eISSN: 1897-4309
ISSN: 1428-2526
Contemporary Oncology/Współczesna Onkologia
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SCImago Journal & Country Rank
3/2003
vol. 7
 
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abstract:

Hereditary prostate cancer

Barbara Wysocka
,
Jacek Jassem

Współcz Onkol(2003) vol. 7, 3 (66-170)
Online publish date: 2003/05/12
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Hereditary prostate cancer, a disorder with strong evidence of genetic heterogeneity, comprises 5% to 10% cases of the disease. As molecular diagnosis is not possible, hereditary prostate cancer is diagnosed based on the pedigree criteria. When three or more individuals are affected in the family and the onset occurs at a young age, the risk of prostate cancer increases up to 35–45%. Autosomal dominant mode of inheritance is most frequent, but there is also evidence on autosomal recessive and X-linked inheritance. Six chromosomal loci with putative prostate cancer susceptibility genes have been mapped: HPC1 (1q24-25), PcaP (1q42-43), HPCX (Xq27-28), CAPB (1p36), HPC2 (17p12), HPC20 (20q13). In addition, two genes, HPC2/ELAC2 (17p12) and RNASEL (1p24-25), have been cloned and are believed to be responsible for hereditary prostate cancer in their mutated variants. Unfortunately, at present presymptomatic genetic testing for mutations in prostate susceptibility genes is not possible.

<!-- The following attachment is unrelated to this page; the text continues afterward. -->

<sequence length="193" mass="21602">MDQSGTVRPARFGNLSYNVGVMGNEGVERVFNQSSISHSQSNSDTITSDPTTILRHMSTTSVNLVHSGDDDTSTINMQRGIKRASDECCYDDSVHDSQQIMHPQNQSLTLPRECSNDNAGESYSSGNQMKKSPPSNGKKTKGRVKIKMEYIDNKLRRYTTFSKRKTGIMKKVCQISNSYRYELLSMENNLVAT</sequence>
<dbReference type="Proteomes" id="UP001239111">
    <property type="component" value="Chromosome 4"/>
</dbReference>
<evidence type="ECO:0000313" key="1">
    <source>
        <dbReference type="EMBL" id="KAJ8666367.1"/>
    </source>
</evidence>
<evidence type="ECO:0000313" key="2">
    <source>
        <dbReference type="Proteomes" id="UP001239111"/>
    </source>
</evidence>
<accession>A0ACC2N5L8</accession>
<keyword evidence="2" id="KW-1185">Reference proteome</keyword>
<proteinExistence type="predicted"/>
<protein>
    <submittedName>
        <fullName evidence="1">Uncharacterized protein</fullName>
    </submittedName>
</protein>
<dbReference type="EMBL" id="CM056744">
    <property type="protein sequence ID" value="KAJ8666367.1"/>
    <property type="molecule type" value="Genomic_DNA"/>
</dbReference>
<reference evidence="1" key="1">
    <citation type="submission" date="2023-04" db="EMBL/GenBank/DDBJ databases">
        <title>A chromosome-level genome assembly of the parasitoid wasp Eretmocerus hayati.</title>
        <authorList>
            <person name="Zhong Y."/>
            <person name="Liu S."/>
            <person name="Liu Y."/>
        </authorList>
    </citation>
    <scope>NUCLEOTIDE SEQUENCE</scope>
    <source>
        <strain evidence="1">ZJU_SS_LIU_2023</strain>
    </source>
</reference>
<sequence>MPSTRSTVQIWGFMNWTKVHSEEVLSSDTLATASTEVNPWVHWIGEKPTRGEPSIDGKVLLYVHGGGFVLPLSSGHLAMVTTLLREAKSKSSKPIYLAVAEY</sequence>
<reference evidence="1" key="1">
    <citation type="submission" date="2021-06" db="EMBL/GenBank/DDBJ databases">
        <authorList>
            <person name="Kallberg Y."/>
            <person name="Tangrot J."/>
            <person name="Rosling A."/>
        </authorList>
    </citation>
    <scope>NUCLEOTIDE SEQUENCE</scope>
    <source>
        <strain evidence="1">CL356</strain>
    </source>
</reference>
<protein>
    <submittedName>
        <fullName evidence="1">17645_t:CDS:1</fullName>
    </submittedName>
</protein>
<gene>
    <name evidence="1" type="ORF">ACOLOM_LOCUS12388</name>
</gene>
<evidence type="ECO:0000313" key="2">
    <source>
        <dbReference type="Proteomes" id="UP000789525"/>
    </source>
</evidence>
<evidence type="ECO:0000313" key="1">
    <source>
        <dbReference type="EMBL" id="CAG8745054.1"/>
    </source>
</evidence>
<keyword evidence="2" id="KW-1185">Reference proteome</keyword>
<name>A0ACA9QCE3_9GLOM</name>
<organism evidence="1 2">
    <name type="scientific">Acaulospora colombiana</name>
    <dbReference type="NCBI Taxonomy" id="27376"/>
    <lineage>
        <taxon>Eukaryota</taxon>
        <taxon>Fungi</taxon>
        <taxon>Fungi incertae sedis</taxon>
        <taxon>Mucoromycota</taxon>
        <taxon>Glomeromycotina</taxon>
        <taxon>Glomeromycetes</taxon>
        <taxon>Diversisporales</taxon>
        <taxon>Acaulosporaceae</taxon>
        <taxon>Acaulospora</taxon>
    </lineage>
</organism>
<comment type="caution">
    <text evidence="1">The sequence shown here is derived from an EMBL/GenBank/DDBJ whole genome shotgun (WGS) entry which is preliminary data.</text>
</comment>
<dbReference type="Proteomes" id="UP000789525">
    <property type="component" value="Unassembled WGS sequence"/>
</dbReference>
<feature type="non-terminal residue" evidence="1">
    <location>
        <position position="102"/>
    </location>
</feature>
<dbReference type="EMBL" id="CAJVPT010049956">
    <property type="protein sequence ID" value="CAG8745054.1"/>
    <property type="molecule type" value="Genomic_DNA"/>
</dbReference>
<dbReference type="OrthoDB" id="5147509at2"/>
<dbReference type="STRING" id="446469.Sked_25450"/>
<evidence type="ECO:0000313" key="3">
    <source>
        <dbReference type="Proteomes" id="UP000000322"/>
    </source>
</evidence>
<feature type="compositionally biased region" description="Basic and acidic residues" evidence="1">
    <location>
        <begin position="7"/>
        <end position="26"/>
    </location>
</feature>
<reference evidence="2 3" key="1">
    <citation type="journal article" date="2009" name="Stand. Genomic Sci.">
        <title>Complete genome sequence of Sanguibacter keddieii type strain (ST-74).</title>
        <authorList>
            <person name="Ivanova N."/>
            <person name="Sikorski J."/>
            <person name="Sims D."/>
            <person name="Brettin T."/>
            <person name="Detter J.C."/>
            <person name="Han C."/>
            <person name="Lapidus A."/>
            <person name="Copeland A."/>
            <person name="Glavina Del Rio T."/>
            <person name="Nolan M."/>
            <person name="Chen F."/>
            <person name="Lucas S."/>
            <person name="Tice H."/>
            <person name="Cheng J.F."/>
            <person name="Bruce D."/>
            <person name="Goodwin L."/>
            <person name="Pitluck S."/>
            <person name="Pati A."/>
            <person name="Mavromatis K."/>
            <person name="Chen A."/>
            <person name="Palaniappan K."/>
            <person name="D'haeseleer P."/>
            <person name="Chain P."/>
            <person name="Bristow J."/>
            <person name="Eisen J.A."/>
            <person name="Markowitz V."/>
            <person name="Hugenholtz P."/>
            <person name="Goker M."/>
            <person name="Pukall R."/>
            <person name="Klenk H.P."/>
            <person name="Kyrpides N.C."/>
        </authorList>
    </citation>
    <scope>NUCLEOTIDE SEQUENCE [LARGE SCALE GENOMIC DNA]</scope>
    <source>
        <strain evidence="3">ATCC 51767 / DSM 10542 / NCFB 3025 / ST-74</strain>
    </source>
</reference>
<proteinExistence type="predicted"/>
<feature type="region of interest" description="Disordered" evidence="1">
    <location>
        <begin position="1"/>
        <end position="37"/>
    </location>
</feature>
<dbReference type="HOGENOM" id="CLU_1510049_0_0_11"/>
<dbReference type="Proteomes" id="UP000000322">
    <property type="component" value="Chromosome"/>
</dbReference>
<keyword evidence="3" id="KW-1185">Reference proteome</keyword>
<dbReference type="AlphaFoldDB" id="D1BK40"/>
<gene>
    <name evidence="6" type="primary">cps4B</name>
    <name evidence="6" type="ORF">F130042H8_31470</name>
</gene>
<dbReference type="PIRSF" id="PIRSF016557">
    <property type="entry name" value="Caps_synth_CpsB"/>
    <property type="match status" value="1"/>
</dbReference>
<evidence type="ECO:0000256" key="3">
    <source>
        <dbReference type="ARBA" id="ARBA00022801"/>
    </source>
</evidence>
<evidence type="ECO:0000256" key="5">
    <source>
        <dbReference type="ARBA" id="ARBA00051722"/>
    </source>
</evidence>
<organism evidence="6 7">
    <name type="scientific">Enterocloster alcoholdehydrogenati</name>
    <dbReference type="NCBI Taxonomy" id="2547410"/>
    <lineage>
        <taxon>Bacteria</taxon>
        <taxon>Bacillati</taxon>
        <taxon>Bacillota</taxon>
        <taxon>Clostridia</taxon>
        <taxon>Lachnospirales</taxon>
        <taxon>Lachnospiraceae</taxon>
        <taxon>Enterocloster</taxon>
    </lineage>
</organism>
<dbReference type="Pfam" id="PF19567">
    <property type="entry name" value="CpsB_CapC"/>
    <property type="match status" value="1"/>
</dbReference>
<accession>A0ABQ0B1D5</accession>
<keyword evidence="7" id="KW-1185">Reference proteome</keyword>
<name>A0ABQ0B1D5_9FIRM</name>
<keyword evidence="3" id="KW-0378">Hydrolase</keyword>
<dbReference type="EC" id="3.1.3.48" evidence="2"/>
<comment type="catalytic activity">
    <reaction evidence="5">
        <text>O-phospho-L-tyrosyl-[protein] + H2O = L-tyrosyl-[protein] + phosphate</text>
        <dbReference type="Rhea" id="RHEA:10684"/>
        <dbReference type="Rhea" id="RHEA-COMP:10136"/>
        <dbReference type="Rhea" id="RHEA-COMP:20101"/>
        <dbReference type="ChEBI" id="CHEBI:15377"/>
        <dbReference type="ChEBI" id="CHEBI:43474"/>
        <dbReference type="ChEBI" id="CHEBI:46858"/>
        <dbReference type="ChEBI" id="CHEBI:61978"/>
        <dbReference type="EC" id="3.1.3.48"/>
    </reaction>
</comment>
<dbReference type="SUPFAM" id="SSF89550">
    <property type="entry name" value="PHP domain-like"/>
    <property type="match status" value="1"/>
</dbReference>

The most prominent clinical feature of hereditary prostate cancer is the age at onset (earlier by 6–7 years) as compared to a sporadic form of the disease. Other clinical features such as the stage, histological Gleason grade, and treatment outcomes do not differ significantly between both forms of prostate cancer.
The management of hereditary prostate cancer requires appropriate genetic counseling and presymptomatic screening. Annual serum PSA testing and digital rectal examination are recommended. When PSA exceeds 3 ng/ml, the biopsy of the prostate is required.
keywords:

hereditary prostate cancer, genetic markers, prognosis, management, screening

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